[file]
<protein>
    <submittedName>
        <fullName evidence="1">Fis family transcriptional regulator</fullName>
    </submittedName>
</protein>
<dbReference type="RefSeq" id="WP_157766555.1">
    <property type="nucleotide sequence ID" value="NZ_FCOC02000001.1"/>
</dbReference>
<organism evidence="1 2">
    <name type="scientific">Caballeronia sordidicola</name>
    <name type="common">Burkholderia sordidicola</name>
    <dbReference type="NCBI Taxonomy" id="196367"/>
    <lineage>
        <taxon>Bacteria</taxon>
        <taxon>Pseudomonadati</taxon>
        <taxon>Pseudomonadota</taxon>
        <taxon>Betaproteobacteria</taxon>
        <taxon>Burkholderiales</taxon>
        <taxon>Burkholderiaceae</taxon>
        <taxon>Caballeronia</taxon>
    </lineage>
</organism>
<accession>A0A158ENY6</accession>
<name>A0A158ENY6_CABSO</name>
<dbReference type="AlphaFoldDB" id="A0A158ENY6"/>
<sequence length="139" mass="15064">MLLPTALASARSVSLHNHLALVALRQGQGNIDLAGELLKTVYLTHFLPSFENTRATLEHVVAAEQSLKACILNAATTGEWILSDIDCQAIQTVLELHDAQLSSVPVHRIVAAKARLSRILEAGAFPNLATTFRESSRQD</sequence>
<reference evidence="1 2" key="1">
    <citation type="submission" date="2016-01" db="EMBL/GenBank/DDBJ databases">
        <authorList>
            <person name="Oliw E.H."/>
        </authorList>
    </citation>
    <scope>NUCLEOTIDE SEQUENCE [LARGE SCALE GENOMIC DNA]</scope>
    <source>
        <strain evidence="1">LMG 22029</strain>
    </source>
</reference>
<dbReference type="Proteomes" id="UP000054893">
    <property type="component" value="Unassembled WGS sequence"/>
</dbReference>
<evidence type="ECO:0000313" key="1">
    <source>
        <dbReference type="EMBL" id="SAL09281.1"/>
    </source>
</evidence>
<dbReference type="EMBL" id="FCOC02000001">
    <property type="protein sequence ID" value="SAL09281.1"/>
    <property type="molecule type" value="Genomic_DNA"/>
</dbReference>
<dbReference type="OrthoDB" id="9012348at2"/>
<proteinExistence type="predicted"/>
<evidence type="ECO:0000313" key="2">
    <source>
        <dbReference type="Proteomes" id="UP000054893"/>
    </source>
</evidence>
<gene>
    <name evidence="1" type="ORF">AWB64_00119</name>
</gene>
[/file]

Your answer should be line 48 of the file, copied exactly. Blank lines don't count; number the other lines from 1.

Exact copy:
    <property type="molecule type" value="Genomic_DNA"/>